Madinah is a city that has hosted high numbers of visitors from all over the world for centuries, coming for the pilgrimage or for visiting the holy Prophet’s Mosque. The city is accommodating up to three hundred thousand visitors per night during peak periods, which amounts to almost 1 million per month, all living and moving inside a less than 1 km radius perimeter … Saudi Arabia’s second largest city with 1.3 million, Madinah is due to grow to 2.6 million by 2040 and is expected to attract 12.2 million visitors per year.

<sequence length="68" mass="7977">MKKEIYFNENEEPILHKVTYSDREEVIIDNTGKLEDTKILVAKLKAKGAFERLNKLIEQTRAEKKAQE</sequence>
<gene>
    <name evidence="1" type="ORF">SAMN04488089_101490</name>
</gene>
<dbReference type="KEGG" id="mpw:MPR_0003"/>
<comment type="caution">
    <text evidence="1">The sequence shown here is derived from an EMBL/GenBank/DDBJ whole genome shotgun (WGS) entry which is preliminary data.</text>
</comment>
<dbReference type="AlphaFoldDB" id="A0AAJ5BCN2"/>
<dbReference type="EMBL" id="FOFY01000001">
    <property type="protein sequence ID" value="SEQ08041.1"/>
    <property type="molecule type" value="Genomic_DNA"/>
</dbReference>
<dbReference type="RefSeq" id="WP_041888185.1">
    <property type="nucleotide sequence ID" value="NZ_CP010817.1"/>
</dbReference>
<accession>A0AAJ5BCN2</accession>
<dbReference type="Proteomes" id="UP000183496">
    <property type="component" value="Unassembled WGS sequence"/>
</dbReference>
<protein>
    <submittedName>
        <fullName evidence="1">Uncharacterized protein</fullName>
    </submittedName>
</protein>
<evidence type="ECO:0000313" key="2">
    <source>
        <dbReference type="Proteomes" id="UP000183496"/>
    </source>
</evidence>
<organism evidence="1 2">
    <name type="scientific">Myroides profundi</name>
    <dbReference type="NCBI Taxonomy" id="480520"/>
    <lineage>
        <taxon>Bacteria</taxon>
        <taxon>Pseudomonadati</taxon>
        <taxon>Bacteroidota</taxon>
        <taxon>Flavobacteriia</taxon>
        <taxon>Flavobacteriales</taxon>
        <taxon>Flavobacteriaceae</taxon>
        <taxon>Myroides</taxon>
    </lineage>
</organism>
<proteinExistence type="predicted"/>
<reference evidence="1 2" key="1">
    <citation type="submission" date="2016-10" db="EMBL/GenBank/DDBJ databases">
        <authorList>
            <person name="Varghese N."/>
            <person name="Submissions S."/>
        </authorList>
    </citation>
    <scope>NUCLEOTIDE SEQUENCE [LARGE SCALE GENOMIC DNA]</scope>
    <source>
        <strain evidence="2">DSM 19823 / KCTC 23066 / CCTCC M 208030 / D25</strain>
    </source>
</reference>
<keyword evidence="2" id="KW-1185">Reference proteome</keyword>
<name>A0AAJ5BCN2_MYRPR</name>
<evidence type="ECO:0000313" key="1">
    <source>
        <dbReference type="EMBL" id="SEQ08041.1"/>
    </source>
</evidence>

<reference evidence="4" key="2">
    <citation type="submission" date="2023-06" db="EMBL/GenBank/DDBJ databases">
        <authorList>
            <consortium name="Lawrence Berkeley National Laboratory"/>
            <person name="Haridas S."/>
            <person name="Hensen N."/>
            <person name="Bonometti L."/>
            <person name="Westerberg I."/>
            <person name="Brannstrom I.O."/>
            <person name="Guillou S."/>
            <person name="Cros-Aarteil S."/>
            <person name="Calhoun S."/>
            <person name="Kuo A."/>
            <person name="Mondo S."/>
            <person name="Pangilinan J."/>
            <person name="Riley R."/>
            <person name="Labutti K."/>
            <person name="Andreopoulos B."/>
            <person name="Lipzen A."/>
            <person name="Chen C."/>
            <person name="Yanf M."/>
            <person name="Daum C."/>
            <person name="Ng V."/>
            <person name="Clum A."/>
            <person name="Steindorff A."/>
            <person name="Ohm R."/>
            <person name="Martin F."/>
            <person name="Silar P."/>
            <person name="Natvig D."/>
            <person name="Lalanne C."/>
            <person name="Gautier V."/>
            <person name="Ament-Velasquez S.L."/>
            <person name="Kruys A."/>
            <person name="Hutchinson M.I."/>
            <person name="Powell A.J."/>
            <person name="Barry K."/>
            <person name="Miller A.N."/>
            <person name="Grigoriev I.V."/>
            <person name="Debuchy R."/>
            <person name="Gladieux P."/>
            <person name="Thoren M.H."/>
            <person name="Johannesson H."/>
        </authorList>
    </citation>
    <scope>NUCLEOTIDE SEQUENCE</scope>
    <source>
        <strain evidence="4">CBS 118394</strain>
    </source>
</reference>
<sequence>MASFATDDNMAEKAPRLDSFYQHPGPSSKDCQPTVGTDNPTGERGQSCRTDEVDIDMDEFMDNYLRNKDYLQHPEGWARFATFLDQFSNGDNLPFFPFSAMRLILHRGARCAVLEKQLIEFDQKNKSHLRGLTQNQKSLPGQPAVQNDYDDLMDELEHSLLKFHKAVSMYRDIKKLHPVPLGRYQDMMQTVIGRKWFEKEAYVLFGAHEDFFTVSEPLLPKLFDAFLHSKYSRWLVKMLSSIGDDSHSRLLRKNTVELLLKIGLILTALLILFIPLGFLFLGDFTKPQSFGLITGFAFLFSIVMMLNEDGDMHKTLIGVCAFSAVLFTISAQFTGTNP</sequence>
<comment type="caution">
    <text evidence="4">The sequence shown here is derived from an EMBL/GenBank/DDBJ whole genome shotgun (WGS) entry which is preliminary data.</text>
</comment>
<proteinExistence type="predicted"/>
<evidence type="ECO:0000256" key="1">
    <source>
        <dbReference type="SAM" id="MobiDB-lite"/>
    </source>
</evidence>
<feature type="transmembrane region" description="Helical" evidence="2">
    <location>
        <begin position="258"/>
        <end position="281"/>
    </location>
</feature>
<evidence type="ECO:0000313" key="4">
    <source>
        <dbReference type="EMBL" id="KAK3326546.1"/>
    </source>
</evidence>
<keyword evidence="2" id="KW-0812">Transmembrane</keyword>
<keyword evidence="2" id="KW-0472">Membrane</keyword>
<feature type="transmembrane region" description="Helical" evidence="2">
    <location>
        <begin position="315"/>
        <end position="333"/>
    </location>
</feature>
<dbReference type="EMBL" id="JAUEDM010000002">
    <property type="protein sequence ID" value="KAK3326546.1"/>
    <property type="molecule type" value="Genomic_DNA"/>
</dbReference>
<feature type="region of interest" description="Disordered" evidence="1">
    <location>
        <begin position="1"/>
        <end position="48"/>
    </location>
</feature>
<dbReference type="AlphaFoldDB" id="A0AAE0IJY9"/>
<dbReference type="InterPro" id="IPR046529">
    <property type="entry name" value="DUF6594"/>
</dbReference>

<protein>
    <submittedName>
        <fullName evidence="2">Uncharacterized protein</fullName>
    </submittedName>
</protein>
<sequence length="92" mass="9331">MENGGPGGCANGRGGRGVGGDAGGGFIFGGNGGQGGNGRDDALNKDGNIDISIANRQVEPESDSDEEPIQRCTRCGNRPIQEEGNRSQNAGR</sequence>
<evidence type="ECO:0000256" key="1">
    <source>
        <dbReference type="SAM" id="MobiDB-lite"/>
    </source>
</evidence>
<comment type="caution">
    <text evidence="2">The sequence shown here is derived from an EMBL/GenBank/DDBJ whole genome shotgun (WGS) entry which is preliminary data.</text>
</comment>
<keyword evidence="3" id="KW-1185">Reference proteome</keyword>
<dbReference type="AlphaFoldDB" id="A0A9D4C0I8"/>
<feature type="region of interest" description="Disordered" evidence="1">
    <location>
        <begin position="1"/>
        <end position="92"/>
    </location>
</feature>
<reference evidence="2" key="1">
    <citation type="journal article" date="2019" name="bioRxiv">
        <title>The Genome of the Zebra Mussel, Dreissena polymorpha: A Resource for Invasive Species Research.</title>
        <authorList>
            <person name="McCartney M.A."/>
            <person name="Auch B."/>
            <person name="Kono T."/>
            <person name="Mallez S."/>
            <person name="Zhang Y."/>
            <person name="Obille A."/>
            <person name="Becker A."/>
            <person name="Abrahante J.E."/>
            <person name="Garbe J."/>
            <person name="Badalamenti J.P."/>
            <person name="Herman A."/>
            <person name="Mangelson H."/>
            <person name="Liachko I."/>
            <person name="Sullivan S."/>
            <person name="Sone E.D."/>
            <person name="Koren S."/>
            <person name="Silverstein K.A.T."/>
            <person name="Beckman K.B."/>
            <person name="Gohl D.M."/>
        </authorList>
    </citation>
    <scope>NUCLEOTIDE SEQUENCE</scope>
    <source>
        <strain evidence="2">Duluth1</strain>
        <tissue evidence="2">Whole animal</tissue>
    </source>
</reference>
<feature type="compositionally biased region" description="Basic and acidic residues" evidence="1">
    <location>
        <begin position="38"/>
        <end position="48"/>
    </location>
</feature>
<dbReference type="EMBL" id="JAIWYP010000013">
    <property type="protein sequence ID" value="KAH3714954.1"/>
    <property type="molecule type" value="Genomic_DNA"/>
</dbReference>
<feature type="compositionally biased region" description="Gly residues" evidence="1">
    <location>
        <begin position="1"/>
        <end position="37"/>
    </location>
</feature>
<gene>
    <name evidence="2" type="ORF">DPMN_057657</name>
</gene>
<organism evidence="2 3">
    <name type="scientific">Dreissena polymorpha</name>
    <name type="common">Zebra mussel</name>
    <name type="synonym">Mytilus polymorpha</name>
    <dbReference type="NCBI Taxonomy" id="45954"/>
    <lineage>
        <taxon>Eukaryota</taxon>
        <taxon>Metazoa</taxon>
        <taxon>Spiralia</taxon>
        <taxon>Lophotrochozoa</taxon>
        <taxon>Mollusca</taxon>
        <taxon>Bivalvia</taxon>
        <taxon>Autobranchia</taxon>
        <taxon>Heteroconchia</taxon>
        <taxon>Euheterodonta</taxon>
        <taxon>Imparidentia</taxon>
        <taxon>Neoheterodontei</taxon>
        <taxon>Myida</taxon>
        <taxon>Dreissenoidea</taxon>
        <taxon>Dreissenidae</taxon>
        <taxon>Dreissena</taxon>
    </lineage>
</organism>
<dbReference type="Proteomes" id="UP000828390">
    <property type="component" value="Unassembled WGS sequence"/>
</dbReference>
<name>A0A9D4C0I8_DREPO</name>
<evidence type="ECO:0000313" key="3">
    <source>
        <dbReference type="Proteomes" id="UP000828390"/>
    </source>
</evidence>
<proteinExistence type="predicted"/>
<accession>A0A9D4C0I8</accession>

Authorities and local planners are rethinking the entire urban plan of the city and becoming aware that mass mobility and hosting issues with reference to the central area have to be solved before undertaking any other development decisions for the city. The strategic vision for the development of the city must surpass the problem-solving attitude by adopting an anticipatory approach. Considering the expected pilgrims and visitors’ flow rates for the next decades, a specific and conscious planning development approach must be implemented. An approach taking into consideration mass tourism issues and dealing with the challenging concern of managing the mass mobility of hundreds of thousands of worshipers heading the Masjid al-Haram within the few peak minutes preceding the daily five Prayer calls…